C++ Question

C++: how to override std::bad_alloc exception on my own class?

I'm trying to override std::bad_alloc in my own exception class like in the code given below

#include <iostream>
#include <exception>

class my_exception: public std::bad_alloc {
public:
my_exception() {};
virtual const char* what() const throw() {
return "Memory Error: Can't allocate enough memory";
}
};

class can_throw_exception {
public:
can_throw_exception() {};
void throw_exception() {
int* p = new int[9999999999999999999999];
delete [] p;
}
};


int main() {
try {
can_throw_exception c;
c.throw_exception();
}
catch(const my_exception& error) {
std::cout << error.what() << std::endl;
}
return 0;
}


But when I run this code, I get this message


terminate called after throwing an instance of 'std::bad_alloc'

what(): std::bad_alloc Aborted (core dumped)


Which means that my version of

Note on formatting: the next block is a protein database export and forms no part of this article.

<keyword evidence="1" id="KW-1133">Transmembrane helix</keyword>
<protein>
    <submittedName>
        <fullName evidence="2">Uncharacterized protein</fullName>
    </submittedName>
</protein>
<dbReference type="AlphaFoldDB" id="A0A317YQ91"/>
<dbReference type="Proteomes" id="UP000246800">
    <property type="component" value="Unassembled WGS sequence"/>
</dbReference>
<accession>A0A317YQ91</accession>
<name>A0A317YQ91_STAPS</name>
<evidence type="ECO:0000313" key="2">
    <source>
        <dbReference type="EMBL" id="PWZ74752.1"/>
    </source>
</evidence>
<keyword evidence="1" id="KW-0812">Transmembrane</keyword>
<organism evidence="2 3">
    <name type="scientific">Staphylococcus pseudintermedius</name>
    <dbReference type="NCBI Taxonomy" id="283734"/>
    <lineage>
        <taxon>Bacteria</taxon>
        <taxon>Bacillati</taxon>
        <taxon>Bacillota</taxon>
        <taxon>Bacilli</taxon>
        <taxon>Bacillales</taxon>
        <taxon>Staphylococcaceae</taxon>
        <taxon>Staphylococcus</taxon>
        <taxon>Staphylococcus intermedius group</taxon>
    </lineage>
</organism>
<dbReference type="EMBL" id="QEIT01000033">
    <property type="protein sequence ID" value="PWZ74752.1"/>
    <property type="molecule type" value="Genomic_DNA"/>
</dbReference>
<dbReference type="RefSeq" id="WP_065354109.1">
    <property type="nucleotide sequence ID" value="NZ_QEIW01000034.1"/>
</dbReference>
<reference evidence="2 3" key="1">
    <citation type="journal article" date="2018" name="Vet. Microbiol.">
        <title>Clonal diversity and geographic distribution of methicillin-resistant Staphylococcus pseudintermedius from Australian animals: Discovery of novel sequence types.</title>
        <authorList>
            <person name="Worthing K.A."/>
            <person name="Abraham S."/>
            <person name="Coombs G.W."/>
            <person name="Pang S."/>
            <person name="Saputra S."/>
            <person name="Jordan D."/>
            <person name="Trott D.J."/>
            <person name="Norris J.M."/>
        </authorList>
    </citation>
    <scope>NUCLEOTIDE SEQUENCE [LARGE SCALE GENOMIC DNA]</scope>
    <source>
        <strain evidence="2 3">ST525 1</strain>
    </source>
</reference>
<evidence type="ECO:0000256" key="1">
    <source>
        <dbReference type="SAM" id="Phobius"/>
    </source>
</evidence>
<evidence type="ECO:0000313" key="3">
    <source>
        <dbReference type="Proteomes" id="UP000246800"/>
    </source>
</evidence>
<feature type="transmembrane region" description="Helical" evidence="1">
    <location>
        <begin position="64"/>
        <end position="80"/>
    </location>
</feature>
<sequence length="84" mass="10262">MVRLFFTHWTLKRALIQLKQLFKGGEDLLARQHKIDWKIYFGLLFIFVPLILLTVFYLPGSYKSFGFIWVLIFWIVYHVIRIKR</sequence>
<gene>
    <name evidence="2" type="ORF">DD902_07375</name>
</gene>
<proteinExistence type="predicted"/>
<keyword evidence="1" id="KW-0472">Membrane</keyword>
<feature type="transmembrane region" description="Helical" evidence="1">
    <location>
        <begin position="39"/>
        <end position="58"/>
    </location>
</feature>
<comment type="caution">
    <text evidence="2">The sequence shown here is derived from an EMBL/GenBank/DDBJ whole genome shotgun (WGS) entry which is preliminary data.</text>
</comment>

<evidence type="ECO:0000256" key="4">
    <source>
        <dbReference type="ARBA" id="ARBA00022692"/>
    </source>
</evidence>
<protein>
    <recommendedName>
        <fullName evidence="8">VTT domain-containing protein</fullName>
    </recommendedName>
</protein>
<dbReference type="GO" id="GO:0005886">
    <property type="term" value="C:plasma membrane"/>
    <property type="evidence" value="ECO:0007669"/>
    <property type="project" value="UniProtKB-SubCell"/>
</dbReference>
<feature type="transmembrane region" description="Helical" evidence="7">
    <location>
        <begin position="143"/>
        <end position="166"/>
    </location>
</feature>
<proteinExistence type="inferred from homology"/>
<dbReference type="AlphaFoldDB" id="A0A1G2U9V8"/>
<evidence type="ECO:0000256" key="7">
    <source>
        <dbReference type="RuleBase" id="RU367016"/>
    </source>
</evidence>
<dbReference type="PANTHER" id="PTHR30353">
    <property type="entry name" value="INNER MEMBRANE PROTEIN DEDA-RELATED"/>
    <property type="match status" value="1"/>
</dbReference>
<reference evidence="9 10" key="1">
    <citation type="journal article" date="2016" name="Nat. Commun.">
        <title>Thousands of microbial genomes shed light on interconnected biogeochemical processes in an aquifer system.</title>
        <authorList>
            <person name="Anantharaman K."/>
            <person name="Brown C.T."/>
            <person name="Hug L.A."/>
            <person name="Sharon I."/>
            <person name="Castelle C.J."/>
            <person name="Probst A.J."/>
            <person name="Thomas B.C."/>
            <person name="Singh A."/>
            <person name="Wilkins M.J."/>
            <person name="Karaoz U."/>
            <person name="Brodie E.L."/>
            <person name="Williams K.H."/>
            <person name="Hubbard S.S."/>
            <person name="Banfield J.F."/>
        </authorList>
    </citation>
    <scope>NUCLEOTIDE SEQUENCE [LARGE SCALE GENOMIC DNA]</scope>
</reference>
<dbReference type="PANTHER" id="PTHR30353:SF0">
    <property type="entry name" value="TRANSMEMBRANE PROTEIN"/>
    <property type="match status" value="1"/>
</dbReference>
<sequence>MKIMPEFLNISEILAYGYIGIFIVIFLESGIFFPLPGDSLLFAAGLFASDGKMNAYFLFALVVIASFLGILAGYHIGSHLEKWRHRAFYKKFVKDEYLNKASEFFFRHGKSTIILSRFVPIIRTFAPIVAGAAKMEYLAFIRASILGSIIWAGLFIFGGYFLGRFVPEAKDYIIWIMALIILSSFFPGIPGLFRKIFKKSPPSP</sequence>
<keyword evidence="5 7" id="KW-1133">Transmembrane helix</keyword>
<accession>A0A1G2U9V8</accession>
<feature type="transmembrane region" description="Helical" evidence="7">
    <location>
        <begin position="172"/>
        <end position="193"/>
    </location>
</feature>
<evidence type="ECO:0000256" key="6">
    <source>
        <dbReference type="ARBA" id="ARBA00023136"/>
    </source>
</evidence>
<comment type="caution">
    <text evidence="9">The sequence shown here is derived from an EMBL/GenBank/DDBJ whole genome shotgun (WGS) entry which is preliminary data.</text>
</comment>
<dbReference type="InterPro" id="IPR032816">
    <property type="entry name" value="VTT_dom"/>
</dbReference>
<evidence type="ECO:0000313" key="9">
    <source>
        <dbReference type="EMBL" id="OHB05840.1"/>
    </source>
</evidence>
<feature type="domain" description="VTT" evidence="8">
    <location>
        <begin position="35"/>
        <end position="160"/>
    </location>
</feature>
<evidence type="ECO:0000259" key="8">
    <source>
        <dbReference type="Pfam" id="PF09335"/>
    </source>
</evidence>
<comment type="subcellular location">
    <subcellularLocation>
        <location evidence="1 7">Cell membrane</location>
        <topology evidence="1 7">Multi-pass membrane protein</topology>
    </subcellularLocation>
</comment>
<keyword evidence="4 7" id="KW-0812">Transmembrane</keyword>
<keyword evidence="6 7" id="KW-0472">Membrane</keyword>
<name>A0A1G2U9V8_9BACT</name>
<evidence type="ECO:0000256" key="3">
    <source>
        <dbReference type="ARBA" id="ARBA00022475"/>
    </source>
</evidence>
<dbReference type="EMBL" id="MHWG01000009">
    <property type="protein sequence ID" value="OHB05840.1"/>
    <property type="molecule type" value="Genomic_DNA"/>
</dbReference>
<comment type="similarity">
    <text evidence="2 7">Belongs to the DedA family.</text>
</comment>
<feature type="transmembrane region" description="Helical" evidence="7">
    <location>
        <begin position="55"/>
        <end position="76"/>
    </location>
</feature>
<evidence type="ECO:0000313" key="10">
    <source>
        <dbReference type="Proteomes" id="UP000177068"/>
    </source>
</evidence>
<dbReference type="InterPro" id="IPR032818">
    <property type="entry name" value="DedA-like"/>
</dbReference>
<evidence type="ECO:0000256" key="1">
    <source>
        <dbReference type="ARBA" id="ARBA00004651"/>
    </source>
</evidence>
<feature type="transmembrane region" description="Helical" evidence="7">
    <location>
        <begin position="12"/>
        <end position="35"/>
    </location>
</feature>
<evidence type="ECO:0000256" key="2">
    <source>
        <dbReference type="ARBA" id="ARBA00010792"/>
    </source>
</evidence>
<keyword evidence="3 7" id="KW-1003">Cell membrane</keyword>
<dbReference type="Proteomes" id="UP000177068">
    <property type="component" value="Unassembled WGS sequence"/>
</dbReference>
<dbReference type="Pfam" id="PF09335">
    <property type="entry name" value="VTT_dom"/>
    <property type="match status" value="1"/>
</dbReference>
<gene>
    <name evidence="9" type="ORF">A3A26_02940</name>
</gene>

what()
function didn't been called.
How to override correctly std::bad_alloc exception ?

Answer Source

I think you are missing where the exception is actually coming from.
When you allocate some memory chunk using new and there is not enough memory to succeed, the new operator throws an exception std::bad_alloc.

You can derive your own class from std::bad_alloc, however, this way you don't force the new operator to throw your exception. It will still throw the std::bad_alloc.

What you can do is overriding the new operator where you can throw your exception.

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